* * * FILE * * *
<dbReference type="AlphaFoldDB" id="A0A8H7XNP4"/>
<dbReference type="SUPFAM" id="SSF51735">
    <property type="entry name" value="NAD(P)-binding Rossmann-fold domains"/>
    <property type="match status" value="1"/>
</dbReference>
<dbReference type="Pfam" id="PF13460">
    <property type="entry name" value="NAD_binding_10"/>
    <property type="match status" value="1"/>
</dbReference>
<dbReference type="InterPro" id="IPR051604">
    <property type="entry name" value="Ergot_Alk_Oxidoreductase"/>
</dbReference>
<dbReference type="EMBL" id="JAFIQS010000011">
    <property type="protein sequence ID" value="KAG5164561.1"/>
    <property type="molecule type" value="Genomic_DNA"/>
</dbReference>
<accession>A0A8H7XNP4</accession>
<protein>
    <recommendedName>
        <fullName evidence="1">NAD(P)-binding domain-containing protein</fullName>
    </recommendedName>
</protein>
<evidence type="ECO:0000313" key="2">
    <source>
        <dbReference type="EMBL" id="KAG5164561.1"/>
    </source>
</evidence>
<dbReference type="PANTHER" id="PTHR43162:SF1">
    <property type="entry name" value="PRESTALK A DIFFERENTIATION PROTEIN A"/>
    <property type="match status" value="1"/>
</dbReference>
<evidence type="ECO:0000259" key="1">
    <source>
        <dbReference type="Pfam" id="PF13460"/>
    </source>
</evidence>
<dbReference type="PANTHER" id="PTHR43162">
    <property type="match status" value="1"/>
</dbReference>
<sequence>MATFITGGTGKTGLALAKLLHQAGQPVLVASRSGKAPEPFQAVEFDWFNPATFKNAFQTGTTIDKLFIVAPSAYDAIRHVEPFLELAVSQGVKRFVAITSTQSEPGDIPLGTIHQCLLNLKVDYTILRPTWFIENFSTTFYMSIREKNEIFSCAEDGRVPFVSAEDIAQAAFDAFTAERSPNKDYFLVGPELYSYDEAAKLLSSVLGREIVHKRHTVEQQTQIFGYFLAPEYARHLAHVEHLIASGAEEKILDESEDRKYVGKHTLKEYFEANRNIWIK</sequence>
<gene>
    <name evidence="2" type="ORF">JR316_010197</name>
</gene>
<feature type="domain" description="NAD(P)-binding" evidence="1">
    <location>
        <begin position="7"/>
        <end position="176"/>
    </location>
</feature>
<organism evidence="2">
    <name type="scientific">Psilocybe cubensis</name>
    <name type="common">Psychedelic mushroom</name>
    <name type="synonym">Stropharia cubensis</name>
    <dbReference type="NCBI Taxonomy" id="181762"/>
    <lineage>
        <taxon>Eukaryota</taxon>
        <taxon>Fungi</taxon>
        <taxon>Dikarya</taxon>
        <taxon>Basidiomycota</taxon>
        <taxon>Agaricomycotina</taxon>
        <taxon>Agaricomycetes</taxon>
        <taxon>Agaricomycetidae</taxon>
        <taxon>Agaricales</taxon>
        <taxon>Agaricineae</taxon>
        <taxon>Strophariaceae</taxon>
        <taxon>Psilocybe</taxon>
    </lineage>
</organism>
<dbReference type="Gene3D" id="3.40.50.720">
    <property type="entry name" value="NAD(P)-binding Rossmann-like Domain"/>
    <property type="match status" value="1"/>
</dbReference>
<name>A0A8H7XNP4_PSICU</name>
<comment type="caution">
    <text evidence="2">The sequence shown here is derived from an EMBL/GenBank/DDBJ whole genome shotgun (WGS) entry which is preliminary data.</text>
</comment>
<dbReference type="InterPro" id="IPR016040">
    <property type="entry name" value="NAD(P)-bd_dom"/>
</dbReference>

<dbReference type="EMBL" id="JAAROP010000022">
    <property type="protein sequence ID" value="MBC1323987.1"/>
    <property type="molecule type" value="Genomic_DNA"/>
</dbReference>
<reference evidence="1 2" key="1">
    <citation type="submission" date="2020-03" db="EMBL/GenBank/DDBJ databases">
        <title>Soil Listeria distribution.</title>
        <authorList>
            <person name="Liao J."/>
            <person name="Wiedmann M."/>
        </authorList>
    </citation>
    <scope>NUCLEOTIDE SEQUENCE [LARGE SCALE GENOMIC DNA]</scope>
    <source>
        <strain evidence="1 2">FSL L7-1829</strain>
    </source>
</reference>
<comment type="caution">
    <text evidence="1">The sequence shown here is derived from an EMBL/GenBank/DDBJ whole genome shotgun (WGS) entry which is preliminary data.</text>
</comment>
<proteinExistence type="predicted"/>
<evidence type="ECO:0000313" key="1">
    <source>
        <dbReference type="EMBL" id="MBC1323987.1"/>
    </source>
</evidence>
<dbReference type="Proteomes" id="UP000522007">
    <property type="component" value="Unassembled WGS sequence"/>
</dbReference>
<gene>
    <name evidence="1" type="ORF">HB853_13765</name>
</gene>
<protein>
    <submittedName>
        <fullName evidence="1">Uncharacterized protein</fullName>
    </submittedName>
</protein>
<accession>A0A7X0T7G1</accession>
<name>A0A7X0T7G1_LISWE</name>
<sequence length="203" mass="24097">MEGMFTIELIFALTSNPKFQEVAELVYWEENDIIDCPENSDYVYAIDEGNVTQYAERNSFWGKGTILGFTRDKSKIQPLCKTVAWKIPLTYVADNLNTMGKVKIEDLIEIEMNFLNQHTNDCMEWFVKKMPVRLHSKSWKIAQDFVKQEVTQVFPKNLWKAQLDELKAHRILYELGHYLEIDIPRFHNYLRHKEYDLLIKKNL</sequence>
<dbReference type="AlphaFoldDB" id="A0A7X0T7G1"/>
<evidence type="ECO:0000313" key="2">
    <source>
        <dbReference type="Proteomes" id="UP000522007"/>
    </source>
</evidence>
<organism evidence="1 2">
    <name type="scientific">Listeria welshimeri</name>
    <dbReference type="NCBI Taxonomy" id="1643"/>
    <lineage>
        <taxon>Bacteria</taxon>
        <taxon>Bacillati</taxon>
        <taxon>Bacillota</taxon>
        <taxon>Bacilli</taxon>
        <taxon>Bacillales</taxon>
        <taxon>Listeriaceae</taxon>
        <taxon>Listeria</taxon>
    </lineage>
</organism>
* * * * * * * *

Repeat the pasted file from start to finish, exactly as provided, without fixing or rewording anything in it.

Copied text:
<dbReference type="AlphaFoldDB" id="A0A8H7XNP4"/>
<dbReference type="SUPFAM" id="SSF51735">
    <property type="entry name" value="NAD(P)-binding Rossmann-fold domains"/>
    <property type="match status" value="1"/>
</dbReference>
<dbReference type="Pfam" id="PF13460">
    <property type="entry name" value="NAD_binding_10"/>
    <property type="match status" value="1"/>
</dbReference>
<dbReference type="InterPro" id="IPR051604">
    <property type="entry name" value="Ergot_Alk_Oxidoreductase"/>
</dbReference>
<dbReference type="EMBL" id="JAFIQS010000011">
    <property type="protein sequence ID" value="KAG5164561.1"/>
    <property type="molecule type" value="Genomic_DNA"/>
</dbReference>
<accession>A0A8H7XNP4</accession>
<protein>
    <recommendedName>
        <fullName evidence="1">NAD(P)-binding domain-containing protein</fullName>
    </recommendedName>
</protein>
<evidence type="ECO:0000313" key="2">
    <source>
        <dbReference type="EMBL" id="KAG5164561.1"/>
    </source>
</evidence>
<dbReference type="PANTHER" id="PTHR43162:SF1">
    <property type="entry name" value="PRESTALK A DIFFERENTIATION PROTEIN A"/>
    <property type="match status" value="1"/>
</dbReference>
<evidence type="ECO:0000259" key="1">
    <source>
        <dbReference type="Pfam" id="PF13460"/>
    </source>
</evidence>
<dbReference type="PANTHER" id="PTHR43162">
    <property type="match status" value="1"/>
</dbReference>
<sequence>MATFITGGTGKTGLALAKLLHQAGQPVLVASRSGKAPEPFQAVEFDWFNPATFKNAFQTGTTIDKLFIVAPSAYDAIRHVEPFLELAVSQGVKRFVAITSTQSEPGDIPLGTIHQCLLNLKVDYTILRPTWFIENFSTTFYMSIREKNEIFSCAEDGRVPFVSAEDIAQAAFDAFTAERSPNKDYFLVGPELYSYDEAAKLLSSVLGREIVHKRHTVEQQTQIFGYFLAPEYARHLAHVEHLIASGAEEKILDESEDRKYVGKHTLKEYFEANRNIWIK</sequence>
<gene>
    <name evidence="2" type="ORF">JR316_010197</name>
</gene>
<feature type="domain" description="NAD(P)-binding" evidence="1">
    <location>
        <begin position="7"/>
        <end position="176"/>
    </location>
</feature>
<organism evidence="2">
    <name type="scientific">Psilocybe cubensis</name>
    <name type="common">Psychedelic mushroom</name>
    <name type="synonym">Stropharia cubensis</name>
    <dbReference type="NCBI Taxonomy" id="181762"/>
    <lineage>
        <taxon>Eukaryota</taxon>
        <taxon>Fungi</taxon>
        <taxon>Dikarya</taxon>
        <taxon>Basidiomycota</taxon>
        <taxon>Agaricomycotina</taxon>
        <taxon>Agaricomycetes</taxon>
        <taxon>Agaricomycetidae</taxon>
        <taxon>Agaricales</taxon>
        <taxon>Agaricineae</taxon>
        <taxon>Strophariaceae</taxon>
        <taxon>Psilocybe</taxon>
    </lineage>
</organism>
<dbReference type="Gene3D" id="3.40.50.720">
    <property type="entry name" value="NAD(P)-binding Rossmann-like Domain"/>
    <property type="match status" value="1"/>
</dbReference>
<name>A0A8H7XNP4_PSICU</name>
<comment type="caution">
    <text evidence="2">The sequence shown here is derived from an EMBL/GenBank/DDBJ whole genome shotgun (WGS) entry which is preliminary data.</text>
</comment>
<dbReference type="InterPro" id="IPR016040">
    <property type="entry name" value="NAD(P)-bd_dom"/>
</dbReference>

<dbReference type="EMBL" id="JAAROP010000022">
    <property type="protein sequence ID" value="MBC1323987.1"/>
    <property type="molecule type" value="Genomic_DNA"/>
</dbReference>
<reference evidence="1 2" key="1">
    <citation type="submission" date="2020-03" db="EMBL/GenBank/DDBJ databases">
        <title>Soil Listeria distribution.</title>
        <authorList>
            <person name="Liao J."/>
            <person name="Wiedmann M."/>
        </authorList>
    </citation>
    <scope>NUCLEOTIDE SEQUENCE [LARGE SCALE GENOMIC DNA]</scope>
    <source>
        <strain evidence="1 2">FSL L7-1829</strain>
    </source>
</reference>
<comment type="caution">
    <text evidence="1">The sequence shown here is derived from an EMBL/GenBank/DDBJ whole genome shotgun (WGS) entry which is preliminary data.</text>
</comment>
<proteinExistence type="predicted"/>
<evidence type="ECO:0000313" key="1">
    <source>
        <dbReference type="EMBL" id="MBC1323987.1"/>
    </source>
</evidence>
<dbReference type="Proteomes" id="UP000522007">
    <property type="component" value="Unassembled WGS sequence"/>
</dbReference>
<gene>
    <name evidence="1" type="ORF">HB853_13765</name>
</gene>
<protein>
    <submittedName>
        <fullName evidence="1">Uncharacterized protein</fullName>
    </submittedName>
</protein>
<accession>A0A7X0T7G1</accession>
<name>A0A7X0T7G1_LISWE</name>
<sequence length="203" mass="24097">MEGMFTIELIFALTSNPKFQEVAELVYWEENDIIDCPENSDYVYAIDEGNVTQYAERNSFWGKGTILGFTRDKSKIQPLCKTVAWKIPLTYVADNLNTMGKVKIEDLIEIEMNFLNQHTNDCMEWFVKKMPVRLHSKSWKIAQDFVKQEVTQVFPKNLWKAQLDELKAHRILYELGHYLEIDIPRFHNYLRHKEYDLLIKKNL</sequence>
<dbReference type="AlphaFoldDB" id="A0A7X0T7G1"/>
<evidence type="ECO:0000313" key="2">
    <source>
        <dbReference type="Proteomes" id="UP000522007"/>
    </source>
</evidence>
<organism evidence="1 2">
    <name type="scientific">Listeria welshimeri</name>
    <dbReference type="NCBI Taxonomy" id="1643"/>
    <lineage>
        <taxon>Bacteria</taxon>
        <taxon>Bacillati</taxon>
        <taxon>Bacillota</taxon>
        <taxon>Bacilli</taxon>
        <taxon>Bacillales</taxon>
        <taxon>Listeriaceae</taxon>
        <taxon>Listeria</taxon>
    </lineage>
</organism>